Guy Benson

A surreal update to my item from yesterday, which posed two questions about the curious case of Elizabeth Warren, alleged "Native American."  The first: If Warren never, ever, ever would have exploited her possible heritage for career advancement, why did Warren classify herself as a Native American in 1986?  The second: Why did she remove that label nine years later -- after she'd achieved tenure at Harvard?  Yesterday evening, the candidate answered both curiosities.  I swear I am not making this up:
 

“I listed myself in the directory in the hopes that it might mean that I would be invited to a luncheon, a group something that might happen with people who are like I am. Nothing like that ever happened, that was clearly not the use for it and so I stopped checking it off.”


The Massachusetts Democrat -- who might be 1/32 Cherokee (more on that later) -- formally self-identified as a Native American in a professional journal for nine years because...she was hoping to get invited to a luncheon. She wanted to socialize "with people who are like I am."  Then supposedly, after holding out hope for that elusive lunch invitation for almost a decade, she gave up on breaking into that clique, so she "stopped" checking the "yup, I'm a Native American" box on the form.  That's her story.  Really.  I'm almost at a loss for words.  This is the best the Warren campaign could muster?  She listed herself as an ethnic minority in hopes of being asked along to "a group something."  For nine years.  Then gave up.  This does not even come close to passing the laugh test.  Let's try this alternate explanation on for size: Warren was told as a girl that some of her ancestors were Native Americans.  When she set out to establish a career in the academy, she recalled that family lore and decided to make it "official," because she knew the politically-correct world of academia would find that detail mysterious and unique.  Plus, she knew she might get some extra considerations here or there, in the name of "diversity," which is something of a religion on the Left.  Finally, after she'd achieved the pinnacle of her profession (tenure at Harvard Law) she abandoned the silly and slightly risky game because it was no longer necessary.  Does that sound slightly more plausible to you than the howler she's peddling to the press?  Yeah, me too.

Setting aside her intelligence-insulting tale, Warren may have inadvertently compounded her problem by letting an implicit admission slip: She says she "stopped checking it off" in 1995, after hopes of a luncheon invitation faded.  "It" being the "Native American" identification box.  Unless I'm misunderstanding her quote, this implies that she proactively checked that box every year.  It wasn't a mindless, one-time error in judgment.  She persisted in consciously identifying herself as a Native American every year for nine years -- a period that just happened to coincide with her ascension through the professional ranks.  What a remarkable coincidence, no?  With her back to the wall and her story falling apart, Warren is back to playing the gender card:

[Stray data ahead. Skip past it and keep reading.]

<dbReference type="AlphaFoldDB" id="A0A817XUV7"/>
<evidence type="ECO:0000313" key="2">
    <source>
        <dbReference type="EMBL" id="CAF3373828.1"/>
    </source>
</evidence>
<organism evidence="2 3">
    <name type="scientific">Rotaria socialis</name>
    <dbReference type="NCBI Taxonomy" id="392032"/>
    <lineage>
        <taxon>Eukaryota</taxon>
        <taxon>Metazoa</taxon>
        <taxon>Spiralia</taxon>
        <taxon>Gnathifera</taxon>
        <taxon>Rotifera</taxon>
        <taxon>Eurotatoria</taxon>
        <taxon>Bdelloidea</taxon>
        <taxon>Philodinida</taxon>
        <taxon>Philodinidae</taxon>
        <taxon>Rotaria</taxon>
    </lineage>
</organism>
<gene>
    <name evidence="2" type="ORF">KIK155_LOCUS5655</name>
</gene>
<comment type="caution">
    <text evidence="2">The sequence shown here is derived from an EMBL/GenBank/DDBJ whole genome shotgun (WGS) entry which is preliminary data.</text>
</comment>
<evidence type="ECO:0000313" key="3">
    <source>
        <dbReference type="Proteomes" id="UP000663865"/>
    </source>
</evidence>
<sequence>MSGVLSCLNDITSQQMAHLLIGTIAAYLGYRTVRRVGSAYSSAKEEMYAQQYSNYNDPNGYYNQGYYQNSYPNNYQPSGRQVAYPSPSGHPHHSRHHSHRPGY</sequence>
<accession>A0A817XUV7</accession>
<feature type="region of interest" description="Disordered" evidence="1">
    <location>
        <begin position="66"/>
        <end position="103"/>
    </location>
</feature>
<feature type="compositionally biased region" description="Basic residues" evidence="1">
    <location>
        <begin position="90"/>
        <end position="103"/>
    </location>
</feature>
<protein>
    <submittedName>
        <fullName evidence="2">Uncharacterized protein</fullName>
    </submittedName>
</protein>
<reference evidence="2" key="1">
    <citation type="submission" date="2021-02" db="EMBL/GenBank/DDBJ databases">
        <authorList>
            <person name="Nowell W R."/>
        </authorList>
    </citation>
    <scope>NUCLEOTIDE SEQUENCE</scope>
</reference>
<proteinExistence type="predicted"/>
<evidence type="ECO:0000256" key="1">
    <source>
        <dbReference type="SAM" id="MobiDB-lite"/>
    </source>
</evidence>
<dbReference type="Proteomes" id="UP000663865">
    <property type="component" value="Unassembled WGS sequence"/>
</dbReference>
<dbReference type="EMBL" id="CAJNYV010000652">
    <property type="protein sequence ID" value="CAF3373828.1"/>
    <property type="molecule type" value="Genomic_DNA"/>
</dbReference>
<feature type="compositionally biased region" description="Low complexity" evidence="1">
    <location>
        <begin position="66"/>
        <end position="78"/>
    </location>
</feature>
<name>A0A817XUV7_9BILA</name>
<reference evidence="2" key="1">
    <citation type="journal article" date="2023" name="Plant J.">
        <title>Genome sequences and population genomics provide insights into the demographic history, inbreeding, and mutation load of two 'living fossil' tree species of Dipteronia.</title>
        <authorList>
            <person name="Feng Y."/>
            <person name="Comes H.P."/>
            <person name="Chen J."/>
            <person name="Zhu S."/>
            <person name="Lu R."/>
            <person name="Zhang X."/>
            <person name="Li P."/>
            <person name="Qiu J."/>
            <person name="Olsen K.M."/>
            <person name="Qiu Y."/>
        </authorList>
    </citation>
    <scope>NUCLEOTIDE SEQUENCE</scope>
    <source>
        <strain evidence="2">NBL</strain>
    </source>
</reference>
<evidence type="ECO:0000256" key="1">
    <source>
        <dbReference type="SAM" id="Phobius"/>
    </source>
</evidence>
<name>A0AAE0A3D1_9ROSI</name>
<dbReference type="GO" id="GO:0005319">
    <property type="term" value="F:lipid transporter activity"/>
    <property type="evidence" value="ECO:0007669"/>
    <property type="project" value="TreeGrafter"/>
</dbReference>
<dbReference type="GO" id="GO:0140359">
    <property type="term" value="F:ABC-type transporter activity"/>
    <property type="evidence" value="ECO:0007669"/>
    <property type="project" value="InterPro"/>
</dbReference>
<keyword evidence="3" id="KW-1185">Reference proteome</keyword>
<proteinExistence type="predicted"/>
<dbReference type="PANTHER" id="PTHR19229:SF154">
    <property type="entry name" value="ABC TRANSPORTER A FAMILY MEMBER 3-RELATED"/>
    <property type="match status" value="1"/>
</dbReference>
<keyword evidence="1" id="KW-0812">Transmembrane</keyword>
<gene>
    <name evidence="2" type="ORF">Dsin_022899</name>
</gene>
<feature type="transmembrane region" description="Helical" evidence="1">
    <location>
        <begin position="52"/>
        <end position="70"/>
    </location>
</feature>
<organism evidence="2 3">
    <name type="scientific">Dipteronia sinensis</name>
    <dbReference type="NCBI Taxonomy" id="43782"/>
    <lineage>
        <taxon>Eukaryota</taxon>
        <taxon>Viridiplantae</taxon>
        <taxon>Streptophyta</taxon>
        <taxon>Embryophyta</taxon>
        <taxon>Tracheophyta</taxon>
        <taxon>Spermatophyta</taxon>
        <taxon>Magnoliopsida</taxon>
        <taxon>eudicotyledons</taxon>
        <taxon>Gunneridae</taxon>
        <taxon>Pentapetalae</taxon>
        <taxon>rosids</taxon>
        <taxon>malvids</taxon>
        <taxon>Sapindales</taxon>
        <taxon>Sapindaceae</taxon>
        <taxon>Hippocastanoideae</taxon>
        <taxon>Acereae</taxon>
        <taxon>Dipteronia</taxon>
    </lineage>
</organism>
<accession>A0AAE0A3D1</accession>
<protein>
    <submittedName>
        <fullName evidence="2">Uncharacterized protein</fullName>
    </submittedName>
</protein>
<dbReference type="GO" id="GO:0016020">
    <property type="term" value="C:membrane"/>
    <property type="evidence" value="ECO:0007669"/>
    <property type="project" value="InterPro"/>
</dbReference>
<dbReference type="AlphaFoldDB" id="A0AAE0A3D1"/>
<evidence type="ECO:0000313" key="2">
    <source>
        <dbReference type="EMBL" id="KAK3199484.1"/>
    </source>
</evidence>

"The only one as I understand it who’s raising any question about whether or not I was qualified for my job is Scott Brown and I think I am qualified and frankly I’m a little shocked to hear anybody raise a question about whether or not I’m qualified to hold a job teaching,” she said, pushing to put Brown on defense. “What does he think it takes for a woman to be qualified?


I don't think anyone is questioning your qualifications at this stage, professor.  I'd say we're questioning your honesty, judgment and integrity.  And the sexism red herring is embarrassing.  Just stop.  I'll leave you with three kickers to this mess:

(1) Via Legal Insurrection: "The section [of the directory] listing 'minority' faculty doesn’t list which minority, so Warren listing herself that way would not be a means of meeting other Native Americans, because no one else would know she was claiming to be Native American just from the listing."  Wouldn't she have identified this massive flaw in her quest to make NA friends after, say, the first year?

(2) According to a Republican source, several Native American clubs and organizations existed at Harvard while Warren was there, yet yearbooks and membership directories show no evidence that Warren was involved with any of them.  Wouldn't this have been a good place to seek out "people who are like I am," if that were her true intention?

(3) According to the Boston Herald, even the report that Warren's great-great-great grandmother was Cherokee cannot be confirmed:
 

Warren’s statements come as genealogists at the New England Historic Genealogical Society were unable to back up earlier accounts that her great great great grandmother is Cherokee. While Warren’s great great great grandmother, named O.C. Sarah Smith, is listed on a electronic transcript of a 1894 marriage application as Cherokee, the genealogists are unable to find the actual record or a photograhic copy of it, Society spokesman Tom Champoux said.


UPDATE - You've got to be kidding:
 


Her grandfather had high cheek bones.  "Like all the Indians do."  This is her latest evidence: An anecdote from her aunt, commenting on the facial structure of someone who was three generations removed from a woman who might have been Cherokee (presuming she's even talking about the correct side of her family).


Guy Benson

Guy Benson is Townhall.com's Senior Political Editor. Follow him on Twitter @guypbenson.

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